Overcoming Your Fear of Starting Your Amazon FBA Business

Starting Amazon FBA

Are you dragging your feet in starting your Amazon FBA business? This post is for you.

Have you already started your Amazon FBA business, but you’re tempted to quit? This post is also for you.

Many contingencies and what-ifs might be plaguing your mind right now when it comes to thinking about building a successful Amazon business, but we want to help fill your mind with TRUTH, not fear – and we want to help you stay the course in building your business, even when the times get tough.

It’s easy when you first hear about the opportunity of earning money through selling via Amazon FBA to get excited and want to learn more. We can start making plans to start a business. We can start talking about what it would be like to have a business. We can start thinking about how we would use all that money we’ll make from our business. But what we really need to do is start the business!

Today we’re going to discuss 4 fears of getting started in Amazon FBA and how you can conquer those fears with the truth. If you’ve already started FBA, going back over these 4 truths will help you refresh your memory about how to keep up your progress in selling online.

26409-Brian-Tracy-Quote-To-earn-more-you-must-learn-moreFEAR #1: I don’t know enough to start my own Amazon FBA business.

TRUTH #1: You can always learn! And there are plenty of places to learn – some places for a fee and some really great places to even learn for free. Don’t let your lack of knowledge become an excuse for inactivity.

The best place to get a basic understanding of what you need to know for starting an Amazon FBA business is right there within the Amazon guidelines. Every seller must be responsible to read and apply the guidelines for him or herself.

If you’re wanting to learn the big picture about how to sell on Amazon FBA, we encourage you to read Chris Green’s book Arbitrage. For less than $10 you can get your hands on a brand-new copy of this wealth of information.

For a step-by-step video course on how to sell on Amazon FBA, we recommend Amazon Boot Camp by The Selling Family.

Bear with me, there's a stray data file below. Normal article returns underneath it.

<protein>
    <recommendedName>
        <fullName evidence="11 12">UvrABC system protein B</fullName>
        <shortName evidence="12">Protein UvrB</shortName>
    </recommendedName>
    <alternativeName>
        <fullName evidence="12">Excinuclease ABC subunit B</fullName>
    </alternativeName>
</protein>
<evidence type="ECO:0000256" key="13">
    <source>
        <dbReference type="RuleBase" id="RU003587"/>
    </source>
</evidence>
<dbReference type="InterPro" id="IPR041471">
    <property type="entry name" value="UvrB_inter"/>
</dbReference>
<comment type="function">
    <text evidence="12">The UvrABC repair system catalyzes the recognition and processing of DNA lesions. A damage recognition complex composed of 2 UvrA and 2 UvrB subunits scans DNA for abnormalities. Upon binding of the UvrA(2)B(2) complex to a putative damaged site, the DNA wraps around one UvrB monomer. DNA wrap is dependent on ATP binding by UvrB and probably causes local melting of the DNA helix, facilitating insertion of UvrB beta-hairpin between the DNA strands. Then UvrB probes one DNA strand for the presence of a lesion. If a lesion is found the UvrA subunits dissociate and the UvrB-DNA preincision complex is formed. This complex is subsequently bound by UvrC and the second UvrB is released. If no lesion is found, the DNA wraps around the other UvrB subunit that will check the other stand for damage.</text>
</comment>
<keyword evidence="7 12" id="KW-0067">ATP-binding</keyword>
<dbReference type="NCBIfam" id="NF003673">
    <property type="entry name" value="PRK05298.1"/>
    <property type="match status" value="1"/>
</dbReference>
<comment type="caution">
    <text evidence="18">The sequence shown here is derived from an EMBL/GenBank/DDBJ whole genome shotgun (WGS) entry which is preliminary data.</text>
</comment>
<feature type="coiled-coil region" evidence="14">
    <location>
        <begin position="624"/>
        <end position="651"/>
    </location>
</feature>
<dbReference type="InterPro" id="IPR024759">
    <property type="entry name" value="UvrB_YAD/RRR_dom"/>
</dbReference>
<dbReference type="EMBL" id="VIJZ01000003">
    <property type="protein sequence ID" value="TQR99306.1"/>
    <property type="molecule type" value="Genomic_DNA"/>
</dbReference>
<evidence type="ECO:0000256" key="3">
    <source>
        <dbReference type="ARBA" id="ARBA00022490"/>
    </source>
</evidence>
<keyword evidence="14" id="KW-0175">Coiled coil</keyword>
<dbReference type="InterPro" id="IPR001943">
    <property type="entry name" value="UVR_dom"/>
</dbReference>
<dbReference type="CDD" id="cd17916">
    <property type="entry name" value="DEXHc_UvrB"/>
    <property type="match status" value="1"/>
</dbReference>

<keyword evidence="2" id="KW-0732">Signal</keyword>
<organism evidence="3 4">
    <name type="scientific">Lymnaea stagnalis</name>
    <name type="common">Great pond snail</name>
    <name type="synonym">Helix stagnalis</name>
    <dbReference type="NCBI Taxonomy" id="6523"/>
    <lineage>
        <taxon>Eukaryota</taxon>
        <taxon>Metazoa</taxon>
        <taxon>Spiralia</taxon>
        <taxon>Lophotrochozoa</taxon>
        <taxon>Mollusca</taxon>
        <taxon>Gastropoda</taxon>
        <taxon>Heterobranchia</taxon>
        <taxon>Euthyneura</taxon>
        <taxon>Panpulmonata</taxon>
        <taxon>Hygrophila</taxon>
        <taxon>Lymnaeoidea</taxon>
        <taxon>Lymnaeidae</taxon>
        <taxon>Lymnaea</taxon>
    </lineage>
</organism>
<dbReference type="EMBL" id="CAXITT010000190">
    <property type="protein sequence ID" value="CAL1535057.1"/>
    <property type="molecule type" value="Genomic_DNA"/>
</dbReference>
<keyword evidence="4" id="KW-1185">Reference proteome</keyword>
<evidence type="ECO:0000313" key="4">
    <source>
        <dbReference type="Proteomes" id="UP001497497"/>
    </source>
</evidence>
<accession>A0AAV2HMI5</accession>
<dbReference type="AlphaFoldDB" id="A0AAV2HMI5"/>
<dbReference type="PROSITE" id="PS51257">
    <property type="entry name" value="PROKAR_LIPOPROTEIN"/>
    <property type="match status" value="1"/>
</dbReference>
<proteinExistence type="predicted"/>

If you’re looking for information on taxes as related to selling on Amazon, check out the awesome services of TaxJar.

And as always, you can get tons of information for free here at the Full-Time FBA blog (subscribe to the newsletter for some free PDFs!) and on our YouTube channel. We also have a Facebook group where you can search the archived posts or ask questions.

garage-sale-sign-with-shoppersFEAR #2: I don’t have any inventory to start an Amazon FBA business.

TRUTH #2: There are great places to find inventory all around you – you just need to start scanning barcodes! (We like to use Scoutify for our scanning app because it comes packaged with Inventory Lab for listing and accounting.)

Our favorite places to look for low-cost FBA inventory are

That last one is our favorite place to find inventory when we don’t know where else to look. Look on your bookshelves for books you haven’t gotten around to reading in years. Look through your kitchen cabinets for a gadget you got last year for Christmas but never even opened. Look for old board games that have no missing pieces, but you just never play them any more. All of these items could be potential profits on Amazon FBA.

3-Strategies-To-Buy-Property-With-No-Money-Down-1014x487FEAR #3: I don’t have enough money to start an Amazon FBA business.

TRUTH #3: Yes, it does take some capital to get started with a business. But unlike many businesses that require a great deal of investment up front, you can get started with Amazon FBA with a relatively small amount of capital. In fact, we have a YouTube video that shows how you could potentially start FBA with as little as $500 (and $300+ of that money would go towards inventory!).

If you’re looking for items around your house, at garage sales, or in thrift stores, you can buy inventory for less than a dollar and potentially sell it for $10, $20, $30 or more. The potential return on investment (ROI) for these types of items gives you a lot of momentum when you’re just getting started.